medicine on a sabbath day except in a case of life or death
was breaking the sabbath day. They considered the act of
healing a man on the sabbath to be work. This was not God's
idea; this was their idea. The Jews would consider the
anointing of the blind man's eyes with a salve on the
sabbath day as breaking the law of the sabbath. They
considered giving sight to the blind man on the sabbath to
be breaking the law of the sabbath. They wanted this man to
go on record and testify against Jesus that Jesus had broken
the law of the sabbath.
Listen to the question which the court asked him. V.
15, "Then again the Pharisees also asked him how he had
received his sight..." The neighbors had already asked him
this question and we can be sure that someone has told the
members of the court what he had said. So the court is not
asking for information. What they want is for this man to
officially give this account to them so that they can use
his testimony against Jesus.
There was nothing he could do but answer their question.
(V. 15), "...He said unto them, He put clay upon mine eyes,
and I washed, and do see."
V. 16, "Therefore said some of the Pharisees, This man
is not of God, because he keepeth not the sabbath day..."
Now let me clarify a point right here. They were wrong
about Jesus. They were wrong when they said that Jesus is
not of God. They were wring about Him when they said that
He did not keep the sabbath. Jesus never committed any kind
of sin all of His life. The Scripture specifically says
that Jesus fulfilled the law. He kept every jot and tittle
of the law. If He had not done so, He could not be the
Savior of men. He would, Himself, be a lawbreaker and would
have to be punished for His own sin. It is true that Jesus
did not follow their interpretation of the law, because they
had misinterpreted the law. Jesus followed God's
understanding of the law -- not man's misinterpretation.
But the point that John, the writer of this Scripture,
is making here is that the Jewish leaders wanted this former
blind man to believe that Jesus had broken the law of the
sabbath. They wanted to alienate him from Jesus so as to
make him a more cooperative witness against Jesus.
III. A division among the members of the court
(V. 16), "...Others said, How can a man that is a
sinner do such miracles? And there was a division among
them." Here is a surprising turn of events. Some of the
members of the court did not agree with the thinking of the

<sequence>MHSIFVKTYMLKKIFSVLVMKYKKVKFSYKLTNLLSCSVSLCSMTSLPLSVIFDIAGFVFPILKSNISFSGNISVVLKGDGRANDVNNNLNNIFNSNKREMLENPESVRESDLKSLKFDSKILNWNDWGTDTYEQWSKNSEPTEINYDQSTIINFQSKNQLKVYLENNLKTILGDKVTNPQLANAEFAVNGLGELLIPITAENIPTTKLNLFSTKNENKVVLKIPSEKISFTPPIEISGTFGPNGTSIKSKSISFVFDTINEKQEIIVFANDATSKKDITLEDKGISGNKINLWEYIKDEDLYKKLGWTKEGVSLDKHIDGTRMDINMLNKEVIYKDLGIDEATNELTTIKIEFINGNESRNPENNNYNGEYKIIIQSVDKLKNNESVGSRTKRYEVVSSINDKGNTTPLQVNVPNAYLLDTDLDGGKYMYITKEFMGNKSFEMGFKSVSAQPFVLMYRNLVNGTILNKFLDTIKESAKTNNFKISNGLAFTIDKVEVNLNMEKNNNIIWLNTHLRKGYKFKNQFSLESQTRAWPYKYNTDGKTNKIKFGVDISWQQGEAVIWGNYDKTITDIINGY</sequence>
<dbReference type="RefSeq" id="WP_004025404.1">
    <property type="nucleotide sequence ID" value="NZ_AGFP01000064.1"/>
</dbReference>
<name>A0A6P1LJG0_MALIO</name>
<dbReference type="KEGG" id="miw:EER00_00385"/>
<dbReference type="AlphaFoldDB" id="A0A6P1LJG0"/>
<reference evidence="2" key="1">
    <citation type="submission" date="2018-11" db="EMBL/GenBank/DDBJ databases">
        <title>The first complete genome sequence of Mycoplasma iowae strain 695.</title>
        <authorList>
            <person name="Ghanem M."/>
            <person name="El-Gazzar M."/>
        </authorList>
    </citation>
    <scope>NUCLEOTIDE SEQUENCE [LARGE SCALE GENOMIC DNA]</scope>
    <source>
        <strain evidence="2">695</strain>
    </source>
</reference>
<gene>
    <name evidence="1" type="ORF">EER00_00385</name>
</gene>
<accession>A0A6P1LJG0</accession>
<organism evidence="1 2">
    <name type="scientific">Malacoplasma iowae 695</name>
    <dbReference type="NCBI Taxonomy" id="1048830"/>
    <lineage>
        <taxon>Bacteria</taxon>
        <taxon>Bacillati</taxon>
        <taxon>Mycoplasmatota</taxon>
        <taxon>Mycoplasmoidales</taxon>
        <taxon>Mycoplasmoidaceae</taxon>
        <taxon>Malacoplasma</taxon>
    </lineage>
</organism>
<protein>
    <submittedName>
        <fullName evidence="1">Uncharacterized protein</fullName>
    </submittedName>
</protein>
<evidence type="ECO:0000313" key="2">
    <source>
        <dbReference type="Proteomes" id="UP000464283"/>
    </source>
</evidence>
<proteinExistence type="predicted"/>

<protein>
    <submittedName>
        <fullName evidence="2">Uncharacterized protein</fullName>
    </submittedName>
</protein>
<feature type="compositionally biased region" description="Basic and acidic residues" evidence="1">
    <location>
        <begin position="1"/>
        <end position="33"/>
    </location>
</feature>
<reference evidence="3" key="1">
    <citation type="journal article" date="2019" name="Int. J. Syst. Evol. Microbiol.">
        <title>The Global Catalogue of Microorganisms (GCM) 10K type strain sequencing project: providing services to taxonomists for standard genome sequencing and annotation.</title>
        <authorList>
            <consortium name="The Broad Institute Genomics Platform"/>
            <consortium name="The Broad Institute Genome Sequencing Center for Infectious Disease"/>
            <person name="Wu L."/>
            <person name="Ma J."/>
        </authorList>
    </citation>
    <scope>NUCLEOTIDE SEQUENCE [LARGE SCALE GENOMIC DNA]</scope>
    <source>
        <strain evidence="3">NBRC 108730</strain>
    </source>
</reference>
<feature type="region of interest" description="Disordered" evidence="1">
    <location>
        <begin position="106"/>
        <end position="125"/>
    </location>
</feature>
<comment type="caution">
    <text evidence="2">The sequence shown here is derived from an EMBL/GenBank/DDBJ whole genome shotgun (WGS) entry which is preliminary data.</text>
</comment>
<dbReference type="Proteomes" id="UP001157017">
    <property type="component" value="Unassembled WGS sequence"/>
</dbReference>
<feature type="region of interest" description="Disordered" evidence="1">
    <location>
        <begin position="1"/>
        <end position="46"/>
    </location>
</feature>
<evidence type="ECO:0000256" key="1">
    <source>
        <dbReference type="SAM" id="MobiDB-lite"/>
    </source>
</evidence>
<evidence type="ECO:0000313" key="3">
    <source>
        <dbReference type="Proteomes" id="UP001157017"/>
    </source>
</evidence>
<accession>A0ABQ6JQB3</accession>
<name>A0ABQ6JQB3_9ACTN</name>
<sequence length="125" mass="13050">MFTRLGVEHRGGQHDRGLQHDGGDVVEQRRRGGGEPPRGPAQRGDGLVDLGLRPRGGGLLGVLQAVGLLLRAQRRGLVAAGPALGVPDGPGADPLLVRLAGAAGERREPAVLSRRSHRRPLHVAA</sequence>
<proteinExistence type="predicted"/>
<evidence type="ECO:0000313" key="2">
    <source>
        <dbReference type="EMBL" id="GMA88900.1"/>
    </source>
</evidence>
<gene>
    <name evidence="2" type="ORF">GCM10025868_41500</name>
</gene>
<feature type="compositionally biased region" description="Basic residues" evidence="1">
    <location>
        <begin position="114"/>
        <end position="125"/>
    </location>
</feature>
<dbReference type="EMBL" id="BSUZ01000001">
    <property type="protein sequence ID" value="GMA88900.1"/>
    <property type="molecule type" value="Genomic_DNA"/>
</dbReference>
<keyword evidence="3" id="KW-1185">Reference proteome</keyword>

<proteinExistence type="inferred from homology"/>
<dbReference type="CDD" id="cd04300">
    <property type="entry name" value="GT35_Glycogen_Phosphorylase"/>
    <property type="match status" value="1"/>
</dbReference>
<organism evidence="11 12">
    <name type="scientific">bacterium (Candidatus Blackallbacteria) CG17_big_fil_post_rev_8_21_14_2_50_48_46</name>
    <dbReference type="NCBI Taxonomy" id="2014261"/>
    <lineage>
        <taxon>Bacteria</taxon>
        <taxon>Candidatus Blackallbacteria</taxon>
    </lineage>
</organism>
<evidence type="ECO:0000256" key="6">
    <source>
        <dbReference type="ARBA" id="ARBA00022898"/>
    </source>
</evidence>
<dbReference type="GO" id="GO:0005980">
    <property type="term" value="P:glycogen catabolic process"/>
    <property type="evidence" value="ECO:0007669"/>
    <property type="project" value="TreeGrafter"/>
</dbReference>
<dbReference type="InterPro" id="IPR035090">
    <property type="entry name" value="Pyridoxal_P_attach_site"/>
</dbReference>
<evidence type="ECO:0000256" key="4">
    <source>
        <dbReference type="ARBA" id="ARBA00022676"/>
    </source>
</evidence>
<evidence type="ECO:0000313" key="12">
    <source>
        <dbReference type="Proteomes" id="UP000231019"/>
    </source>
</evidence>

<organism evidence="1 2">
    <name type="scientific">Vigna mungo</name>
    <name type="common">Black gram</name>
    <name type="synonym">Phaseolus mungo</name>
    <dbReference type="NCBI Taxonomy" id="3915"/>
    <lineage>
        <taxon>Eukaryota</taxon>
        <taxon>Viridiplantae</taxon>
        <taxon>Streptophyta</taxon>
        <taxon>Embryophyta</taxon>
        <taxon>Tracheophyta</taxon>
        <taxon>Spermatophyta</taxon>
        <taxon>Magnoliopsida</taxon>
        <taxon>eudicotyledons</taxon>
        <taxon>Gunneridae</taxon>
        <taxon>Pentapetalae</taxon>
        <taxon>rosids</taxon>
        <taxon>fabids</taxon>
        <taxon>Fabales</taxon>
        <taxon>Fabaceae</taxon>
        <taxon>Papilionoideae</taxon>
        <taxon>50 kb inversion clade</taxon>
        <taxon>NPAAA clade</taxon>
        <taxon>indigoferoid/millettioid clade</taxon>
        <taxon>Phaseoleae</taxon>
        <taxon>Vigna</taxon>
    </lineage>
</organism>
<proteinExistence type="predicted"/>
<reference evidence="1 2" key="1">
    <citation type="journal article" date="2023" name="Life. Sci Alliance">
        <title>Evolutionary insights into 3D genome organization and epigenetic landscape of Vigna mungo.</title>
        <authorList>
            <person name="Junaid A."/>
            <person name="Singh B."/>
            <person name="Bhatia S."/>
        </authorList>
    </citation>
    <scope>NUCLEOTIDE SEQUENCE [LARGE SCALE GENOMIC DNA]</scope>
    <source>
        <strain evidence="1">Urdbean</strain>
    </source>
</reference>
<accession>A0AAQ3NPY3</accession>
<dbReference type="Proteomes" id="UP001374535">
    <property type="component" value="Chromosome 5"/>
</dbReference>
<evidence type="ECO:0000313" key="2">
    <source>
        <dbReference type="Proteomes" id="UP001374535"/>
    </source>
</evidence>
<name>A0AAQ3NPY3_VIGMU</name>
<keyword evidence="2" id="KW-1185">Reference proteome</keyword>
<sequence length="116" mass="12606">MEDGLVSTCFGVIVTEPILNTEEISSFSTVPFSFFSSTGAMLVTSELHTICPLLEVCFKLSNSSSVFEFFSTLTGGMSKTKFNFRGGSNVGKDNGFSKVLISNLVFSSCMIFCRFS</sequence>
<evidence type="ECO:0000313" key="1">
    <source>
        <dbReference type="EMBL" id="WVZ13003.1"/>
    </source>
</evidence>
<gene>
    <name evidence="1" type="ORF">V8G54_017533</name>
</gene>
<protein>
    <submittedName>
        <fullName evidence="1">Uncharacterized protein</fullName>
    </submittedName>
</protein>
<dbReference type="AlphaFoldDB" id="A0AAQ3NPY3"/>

majority on the court. Some of them argued that if Jesus
had broken the law of the sabbath by attempting to heal this
man on the sabbath day, that God would not have cooperated.
God would not have healed him. After all, it was apparent
that the man had been healed and it was equally as apparent
that it was the power of God which had healed him. How
could God have enabled Jesus to heal the man if Jesus was
actually guilty of breaking the law of the sabbath by
anointing the man's eyes?
This turn of events must have also surprised and
irritated the leaders who were pressing the case against
Jesus. Faced with opposition right from within their own
ranks, they turn to the man who had been blind with another
question. They apparently think that his answer to this
question might help their case against Jesus.
John 9:17, "They say unto the blind man again, What
sayest thou of him, that he hath opened thine eyes?..." The
idea is, "What is your opinion of this man who has opened
your eyes?" They had already stated in his presence that
they thought Jesus is not of God. They just did not think
that this man had the nerve to contradict what they had just
IV. The courage it would require for the man to stand up
What I want you to see is that it was going to take a
lot of courage on this man's part to go against the word of
the highest leaders of the Sanhedrin Council. Other members
of the council could more freely voice an opposing view
because they were on the council. They were on more of an
equal standing with others on the council. But for this man
to take a stand against them risked the possibility that he
would be barred from ever attending a Jewish synagogue
again. It could cripple his life among the Jews almost as
much as his blindness had done. Did he have the kind of
courage that it took to speak up for Jesus?
The answer is: Absolutely! Thank God, this man had the
courage that it took! Without any hesitancy whatsoever he
spoke up for Jesus. (V. 17), "...He said, He is a prophet."